Arizona's Immigration Law Is Only the Beginning

At least 19 other states have passed or are considering similar laws, and you wouldn't believe who's complaining.

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With anti-immigration sentiments overtaking the nation like bad reality television, it should come as no surprise that lawmakers in at least 19 states are considering or have passed laws similar to Arizona's statute that targets illegal immigrants.

William Gheen, a conservative who is president of Americans for Legal Immigration, a nonpartisan political action committee based in Raleigh, N.C., tracks the numbers. When he spoke to The Root, he had hoped to see Tennessee become the latest state to enact Arizona-like legislation to crack down on illegal immigration.  State lawmakers there recently passed resolutions praising Arizona's law, which among other things compels legal immigrants to carry papers confirming their status and requires law enforcement officials to determine the immigration status of people they stop. However, the Tennessee legislature adjourned last week without similar legislation in the works.

Besides Tennessee, a number of states have Arizona-like laws on the books or are in the midst of developing them, including Minnesota, Arkansas, South Carolina and Utah. Many of the laws target undocumented workers and the immigration status of welfare recipients, who conservatives and Republicans say are draining the nation's resources.

"We continue to support immigration enforcement on a much broader level, but Arizona's bill is a popular item right now,'' Gheen told The Root. "People all across America are very excited about it."

Well, not everyone.

Arizona's law is designed to confront the state's estimated 500,000 undocumented immigrants, the majority coming from just across the border in Mexico. While Arizona lawmakers maintain that their measure was established to deter illegal immigration, the end result will be racial profiling, say critics.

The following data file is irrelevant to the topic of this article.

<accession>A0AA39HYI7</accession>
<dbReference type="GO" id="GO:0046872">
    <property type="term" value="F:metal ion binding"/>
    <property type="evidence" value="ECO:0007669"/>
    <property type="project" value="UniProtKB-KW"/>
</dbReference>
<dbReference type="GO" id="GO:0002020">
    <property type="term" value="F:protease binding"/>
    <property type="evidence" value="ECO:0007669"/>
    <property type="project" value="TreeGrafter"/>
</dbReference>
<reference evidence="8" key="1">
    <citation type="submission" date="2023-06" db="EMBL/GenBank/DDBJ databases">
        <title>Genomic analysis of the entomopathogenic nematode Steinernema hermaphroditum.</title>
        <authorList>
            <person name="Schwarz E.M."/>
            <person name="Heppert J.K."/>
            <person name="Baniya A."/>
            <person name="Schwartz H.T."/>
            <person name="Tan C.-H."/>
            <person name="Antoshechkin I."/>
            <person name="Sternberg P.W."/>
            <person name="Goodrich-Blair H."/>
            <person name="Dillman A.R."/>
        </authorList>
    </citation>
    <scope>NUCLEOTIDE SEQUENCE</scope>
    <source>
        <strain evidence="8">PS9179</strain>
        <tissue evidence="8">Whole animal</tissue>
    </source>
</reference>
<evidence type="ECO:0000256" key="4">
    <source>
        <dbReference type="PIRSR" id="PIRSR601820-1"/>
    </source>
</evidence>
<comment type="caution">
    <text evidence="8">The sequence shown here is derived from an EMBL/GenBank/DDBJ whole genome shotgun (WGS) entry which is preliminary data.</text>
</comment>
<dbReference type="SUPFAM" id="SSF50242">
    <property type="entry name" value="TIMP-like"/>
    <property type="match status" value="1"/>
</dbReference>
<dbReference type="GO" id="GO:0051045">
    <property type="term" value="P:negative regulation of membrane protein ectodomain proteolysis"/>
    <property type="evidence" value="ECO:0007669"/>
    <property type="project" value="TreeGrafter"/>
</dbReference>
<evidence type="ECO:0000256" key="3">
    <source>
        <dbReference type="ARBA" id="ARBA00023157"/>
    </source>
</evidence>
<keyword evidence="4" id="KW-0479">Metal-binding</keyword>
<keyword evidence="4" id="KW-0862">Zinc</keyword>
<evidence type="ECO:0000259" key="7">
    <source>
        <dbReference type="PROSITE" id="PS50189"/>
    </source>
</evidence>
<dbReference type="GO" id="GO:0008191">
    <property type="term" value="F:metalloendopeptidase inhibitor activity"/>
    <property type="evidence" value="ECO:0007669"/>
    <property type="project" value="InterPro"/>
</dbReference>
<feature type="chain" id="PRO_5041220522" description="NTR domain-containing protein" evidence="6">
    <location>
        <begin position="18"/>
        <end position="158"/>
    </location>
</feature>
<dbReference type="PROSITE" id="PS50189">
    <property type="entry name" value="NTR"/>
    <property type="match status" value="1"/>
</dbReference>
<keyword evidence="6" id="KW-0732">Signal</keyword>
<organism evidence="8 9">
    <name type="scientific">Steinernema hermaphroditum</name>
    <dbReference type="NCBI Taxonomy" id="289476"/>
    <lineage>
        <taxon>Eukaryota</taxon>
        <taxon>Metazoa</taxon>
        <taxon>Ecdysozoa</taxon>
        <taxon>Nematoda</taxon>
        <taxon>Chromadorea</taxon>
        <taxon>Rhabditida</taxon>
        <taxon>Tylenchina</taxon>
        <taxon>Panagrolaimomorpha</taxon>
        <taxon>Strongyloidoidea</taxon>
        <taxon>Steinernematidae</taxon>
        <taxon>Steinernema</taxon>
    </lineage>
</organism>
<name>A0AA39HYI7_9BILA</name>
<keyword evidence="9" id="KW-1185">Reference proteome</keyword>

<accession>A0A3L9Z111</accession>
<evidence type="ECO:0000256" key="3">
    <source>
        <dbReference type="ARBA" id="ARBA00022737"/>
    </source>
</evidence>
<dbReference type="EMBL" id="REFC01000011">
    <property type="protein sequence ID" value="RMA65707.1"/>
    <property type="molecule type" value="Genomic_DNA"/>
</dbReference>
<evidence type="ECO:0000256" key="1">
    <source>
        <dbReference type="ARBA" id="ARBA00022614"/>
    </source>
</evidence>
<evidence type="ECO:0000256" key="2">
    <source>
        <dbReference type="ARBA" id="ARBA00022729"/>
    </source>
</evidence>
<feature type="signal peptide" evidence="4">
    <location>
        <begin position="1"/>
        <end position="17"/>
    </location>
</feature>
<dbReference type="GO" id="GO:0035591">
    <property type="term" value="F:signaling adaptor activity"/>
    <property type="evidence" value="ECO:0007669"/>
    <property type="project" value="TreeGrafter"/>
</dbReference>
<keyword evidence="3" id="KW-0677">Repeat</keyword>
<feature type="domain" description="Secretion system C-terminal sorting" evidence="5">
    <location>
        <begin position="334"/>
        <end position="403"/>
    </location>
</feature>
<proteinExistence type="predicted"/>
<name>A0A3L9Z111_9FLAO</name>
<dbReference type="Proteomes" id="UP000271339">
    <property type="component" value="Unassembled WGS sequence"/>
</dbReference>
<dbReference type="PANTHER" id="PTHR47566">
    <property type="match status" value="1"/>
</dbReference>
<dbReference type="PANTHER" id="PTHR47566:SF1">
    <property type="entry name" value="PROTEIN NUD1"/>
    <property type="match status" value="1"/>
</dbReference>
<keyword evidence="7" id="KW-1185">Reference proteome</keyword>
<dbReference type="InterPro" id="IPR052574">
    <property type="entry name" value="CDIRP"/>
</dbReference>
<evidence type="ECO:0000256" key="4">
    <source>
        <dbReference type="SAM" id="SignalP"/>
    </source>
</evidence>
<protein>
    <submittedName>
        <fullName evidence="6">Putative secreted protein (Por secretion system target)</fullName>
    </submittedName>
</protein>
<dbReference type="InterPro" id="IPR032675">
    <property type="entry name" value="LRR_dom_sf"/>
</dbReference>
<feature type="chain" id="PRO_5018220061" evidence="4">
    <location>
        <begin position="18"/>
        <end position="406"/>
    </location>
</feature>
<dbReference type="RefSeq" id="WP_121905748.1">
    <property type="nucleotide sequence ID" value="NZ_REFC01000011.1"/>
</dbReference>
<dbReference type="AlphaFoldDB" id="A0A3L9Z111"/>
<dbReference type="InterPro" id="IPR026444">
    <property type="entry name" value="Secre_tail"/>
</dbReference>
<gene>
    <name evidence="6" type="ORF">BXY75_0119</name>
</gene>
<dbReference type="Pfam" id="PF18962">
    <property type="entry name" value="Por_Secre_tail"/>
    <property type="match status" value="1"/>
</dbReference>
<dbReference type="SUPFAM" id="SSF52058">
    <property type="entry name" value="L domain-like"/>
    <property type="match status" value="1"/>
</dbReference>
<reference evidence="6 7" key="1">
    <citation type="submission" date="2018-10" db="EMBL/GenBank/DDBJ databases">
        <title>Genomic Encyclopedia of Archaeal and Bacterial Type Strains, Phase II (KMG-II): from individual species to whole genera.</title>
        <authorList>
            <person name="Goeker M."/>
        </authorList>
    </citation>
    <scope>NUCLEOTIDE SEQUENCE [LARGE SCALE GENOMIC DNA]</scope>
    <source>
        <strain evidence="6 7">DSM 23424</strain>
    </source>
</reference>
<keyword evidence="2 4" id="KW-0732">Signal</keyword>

Those critics include police chiefs from around the nation, who recently expressed their discomfort with Arizona's measure to Attorney General Eric Holder, saying they were not eager to use a policy that requires them to use "reasonable suspicion,'' to determine if a suspect is in the country illegally.

Their stance thrusts law enforcement squarely on the side of civil rights proponents such as Barry Frager, a longtime immigration advocate and lawyer in Memphis, Tenn. Until now, law enforcement officers and immigration advocacy groups frequently found themselves at odds when it came to issues of immigration, crime and safety.

Frager said he is not surprised that the two sides have come together. He described Arizona's law as wholly unfair and said it would be a travesty if other states end up with laws similar to the one there. He hopes that Congress will pass a comprehensive immigration reform package that would override state laws.

Meanwhile, Frager's firm provides his clients with identification cards in case they are stopped by the police. Each card has the client's immigration file number and Frager's contact information so that the police can call him if the bearer's English is faulty. Besides Hispanics, he represents clients from the Middle Eastern and South East Asia.

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